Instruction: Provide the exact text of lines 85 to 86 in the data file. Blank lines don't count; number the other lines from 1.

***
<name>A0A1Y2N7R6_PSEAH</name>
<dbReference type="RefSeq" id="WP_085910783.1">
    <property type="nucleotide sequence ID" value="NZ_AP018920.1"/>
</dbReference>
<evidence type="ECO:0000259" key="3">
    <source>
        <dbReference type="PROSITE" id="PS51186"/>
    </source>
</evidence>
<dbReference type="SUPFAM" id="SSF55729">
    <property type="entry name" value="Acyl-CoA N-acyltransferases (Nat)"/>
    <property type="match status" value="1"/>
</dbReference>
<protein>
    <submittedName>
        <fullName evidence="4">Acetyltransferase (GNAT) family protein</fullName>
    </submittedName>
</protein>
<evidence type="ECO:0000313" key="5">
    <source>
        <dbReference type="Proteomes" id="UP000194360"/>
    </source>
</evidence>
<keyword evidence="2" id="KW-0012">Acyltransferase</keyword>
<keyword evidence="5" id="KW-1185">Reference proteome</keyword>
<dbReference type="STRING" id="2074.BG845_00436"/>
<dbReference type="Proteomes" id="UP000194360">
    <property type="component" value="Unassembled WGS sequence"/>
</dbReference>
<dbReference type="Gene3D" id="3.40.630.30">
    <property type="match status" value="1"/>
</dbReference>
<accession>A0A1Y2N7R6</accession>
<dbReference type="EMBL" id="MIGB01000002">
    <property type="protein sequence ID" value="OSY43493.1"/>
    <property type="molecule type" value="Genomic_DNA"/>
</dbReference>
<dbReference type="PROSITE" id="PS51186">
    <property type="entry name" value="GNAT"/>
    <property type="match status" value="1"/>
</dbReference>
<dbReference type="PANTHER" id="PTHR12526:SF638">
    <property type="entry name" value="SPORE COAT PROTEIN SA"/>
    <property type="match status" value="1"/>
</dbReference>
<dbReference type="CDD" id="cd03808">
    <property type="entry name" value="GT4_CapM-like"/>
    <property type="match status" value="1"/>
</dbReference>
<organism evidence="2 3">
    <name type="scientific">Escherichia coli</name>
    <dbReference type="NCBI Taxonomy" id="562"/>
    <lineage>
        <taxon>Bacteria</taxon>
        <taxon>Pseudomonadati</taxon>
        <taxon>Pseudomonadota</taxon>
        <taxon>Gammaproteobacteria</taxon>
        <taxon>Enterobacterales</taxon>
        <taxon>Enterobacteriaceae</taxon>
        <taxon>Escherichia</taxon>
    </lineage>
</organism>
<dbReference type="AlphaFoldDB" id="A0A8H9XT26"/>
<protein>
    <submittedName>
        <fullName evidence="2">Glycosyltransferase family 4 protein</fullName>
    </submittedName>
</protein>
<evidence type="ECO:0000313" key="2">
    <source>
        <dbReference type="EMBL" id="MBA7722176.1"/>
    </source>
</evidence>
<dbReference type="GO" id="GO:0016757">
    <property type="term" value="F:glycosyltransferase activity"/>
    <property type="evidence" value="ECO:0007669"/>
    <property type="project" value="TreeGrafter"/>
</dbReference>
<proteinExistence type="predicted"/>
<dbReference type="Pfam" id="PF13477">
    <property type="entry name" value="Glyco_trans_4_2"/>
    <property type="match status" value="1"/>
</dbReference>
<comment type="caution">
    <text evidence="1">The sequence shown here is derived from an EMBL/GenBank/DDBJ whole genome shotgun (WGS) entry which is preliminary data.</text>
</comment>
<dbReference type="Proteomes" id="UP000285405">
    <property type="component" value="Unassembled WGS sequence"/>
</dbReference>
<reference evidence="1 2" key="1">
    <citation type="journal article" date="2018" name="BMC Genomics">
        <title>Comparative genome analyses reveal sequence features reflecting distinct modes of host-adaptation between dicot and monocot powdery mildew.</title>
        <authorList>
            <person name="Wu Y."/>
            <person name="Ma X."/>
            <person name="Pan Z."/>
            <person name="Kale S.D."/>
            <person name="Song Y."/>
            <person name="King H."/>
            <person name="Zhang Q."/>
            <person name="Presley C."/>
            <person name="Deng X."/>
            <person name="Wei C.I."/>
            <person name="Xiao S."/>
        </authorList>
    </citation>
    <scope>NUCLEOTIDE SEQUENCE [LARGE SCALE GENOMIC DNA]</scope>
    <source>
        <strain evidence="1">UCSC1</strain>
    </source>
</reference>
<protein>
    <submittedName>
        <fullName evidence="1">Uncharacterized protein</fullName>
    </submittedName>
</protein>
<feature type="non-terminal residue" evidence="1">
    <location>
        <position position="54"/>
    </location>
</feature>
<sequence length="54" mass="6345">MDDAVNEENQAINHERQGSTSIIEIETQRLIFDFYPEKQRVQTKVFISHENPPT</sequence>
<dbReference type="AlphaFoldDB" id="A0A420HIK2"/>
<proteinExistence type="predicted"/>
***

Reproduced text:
    <text evidence="1">The sequence shown here is derived from an EMBL/GenBank/DDBJ whole genome shotgun (WGS) entry which is preliminary data.</text>
</comment>